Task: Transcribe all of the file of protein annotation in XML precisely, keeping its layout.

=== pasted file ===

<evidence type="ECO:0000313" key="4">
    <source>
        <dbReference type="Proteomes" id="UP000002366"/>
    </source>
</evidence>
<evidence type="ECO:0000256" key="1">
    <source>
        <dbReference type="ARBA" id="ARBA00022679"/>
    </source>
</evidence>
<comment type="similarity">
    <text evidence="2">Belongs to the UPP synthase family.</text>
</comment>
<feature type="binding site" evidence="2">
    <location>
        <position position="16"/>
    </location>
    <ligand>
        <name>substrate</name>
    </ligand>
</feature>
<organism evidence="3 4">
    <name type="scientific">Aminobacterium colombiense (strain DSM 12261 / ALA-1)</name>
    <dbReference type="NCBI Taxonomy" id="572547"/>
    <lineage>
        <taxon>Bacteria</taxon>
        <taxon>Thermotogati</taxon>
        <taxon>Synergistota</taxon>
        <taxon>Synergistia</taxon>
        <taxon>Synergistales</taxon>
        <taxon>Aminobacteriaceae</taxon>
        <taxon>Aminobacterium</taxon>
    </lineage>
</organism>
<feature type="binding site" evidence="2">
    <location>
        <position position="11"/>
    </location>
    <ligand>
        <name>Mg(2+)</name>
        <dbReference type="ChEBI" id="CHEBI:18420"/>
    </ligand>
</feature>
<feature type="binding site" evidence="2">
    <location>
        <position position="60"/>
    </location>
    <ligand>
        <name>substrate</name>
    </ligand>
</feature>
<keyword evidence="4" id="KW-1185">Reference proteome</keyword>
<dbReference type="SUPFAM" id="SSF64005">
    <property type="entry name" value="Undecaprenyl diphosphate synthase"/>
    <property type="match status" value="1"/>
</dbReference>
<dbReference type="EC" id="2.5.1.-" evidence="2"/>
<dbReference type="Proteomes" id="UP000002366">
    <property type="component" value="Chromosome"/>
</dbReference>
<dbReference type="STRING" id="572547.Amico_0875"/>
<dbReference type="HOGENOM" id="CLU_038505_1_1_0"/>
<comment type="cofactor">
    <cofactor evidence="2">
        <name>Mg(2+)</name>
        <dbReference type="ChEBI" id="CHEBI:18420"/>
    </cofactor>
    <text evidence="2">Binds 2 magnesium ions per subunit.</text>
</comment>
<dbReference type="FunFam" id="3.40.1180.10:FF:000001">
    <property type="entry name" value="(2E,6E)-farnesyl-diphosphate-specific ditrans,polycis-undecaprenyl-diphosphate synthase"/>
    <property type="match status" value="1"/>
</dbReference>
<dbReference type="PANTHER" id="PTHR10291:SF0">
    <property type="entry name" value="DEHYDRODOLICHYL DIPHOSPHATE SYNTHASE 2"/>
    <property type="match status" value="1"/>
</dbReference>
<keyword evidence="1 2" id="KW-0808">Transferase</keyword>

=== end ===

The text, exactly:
<evidence type="ECO:0000313" key="4">
    <source>
        <dbReference type="Proteomes" id="UP000002366"/>
    </source>
</evidence>
<evidence type="ECO:0000256" key="1">
    <source>
        <dbReference type="ARBA" id="ARBA00022679"/>
    </source>
</evidence>
<comment type="similarity">
    <text evidence="2">Belongs to the UPP synthase family.</text>
</comment>
<feature type="binding site" evidence="2">
    <location>
        <position position="16"/>
    </location>
    <ligand>
        <name>substrate</name>
    </ligand>
</feature>
<organism evidence="3 4">
    <name type="scientific">Aminobacterium colombiense (strain DSM 12261 / ALA-1)</name>
    <dbReference type="NCBI Taxonomy" id="572547"/>
    <lineage>
        <taxon>Bacteria</taxon>
        <taxon>Thermotogati</taxon>
        <taxon>Synergistota</taxon>
        <taxon>Synergistia</taxon>
        <taxon>Synergistales</taxon>
        <taxon>Aminobacteriaceae</taxon>
        <taxon>Aminobacterium</taxon>
    </lineage>
</organism>
<feature type="binding site" evidence="2">
    <location>
        <position position="11"/>
    </location>
    <ligand>
        <name>Mg(2+)</name>
        <dbReference type="ChEBI" id="CHEBI:18420"/>
    </ligand>
</feature>
<feature type="binding site" evidence="2">
    <location>
        <position position="60"/>
    </location>
    <ligand>
        <name>substrate</name>
    </ligand>
</feature>
<keyword evidence="4" id="KW-1185">Reference proteome</keyword>
<dbReference type="SUPFAM" id="SSF64005">
    <property type="entry name" value="Undecaprenyl diphosphate synthase"/>
    <property type="match status" value="1"/>
</dbReference>
<dbReference type="EC" id="2.5.1.-" evidence="2"/>
<dbReference type="Proteomes" id="UP000002366">
    <property type="component" value="Chromosome"/>
</dbReference>
<dbReference type="STRING" id="572547.Amico_0875"/>
<dbReference type="HOGENOM" id="CLU_038505_1_1_0"/>
<comment type="cofactor">
    <cofactor evidence="2">
        <name>Mg(2+)</name>
        <dbReference type="ChEBI" id="CHEBI:18420"/>
    </cofactor>
    <text evidence="2">Binds 2 magnesium ions per subunit.</text>
</comment>
<dbReference type="FunFam" id="3.40.1180.10:FF:000001">
    <property type="entry name" value="(2E,6E)-farnesyl-diphosphate-specific ditrans,polycis-undecaprenyl-diphosphate synthase"/>
    <property type="match status" value="1"/>
</dbReference>
<dbReference type="PANTHER" id="PTHR10291:SF0">
    <property type="entry name" value="DEHYDRODOLICHYL DIPHOSPHATE SYNTHASE 2"/>
    <property type="match status" value="1"/>
</dbReference>
<keyword evidence="1 2" id="KW-0808">Transferase</keyword>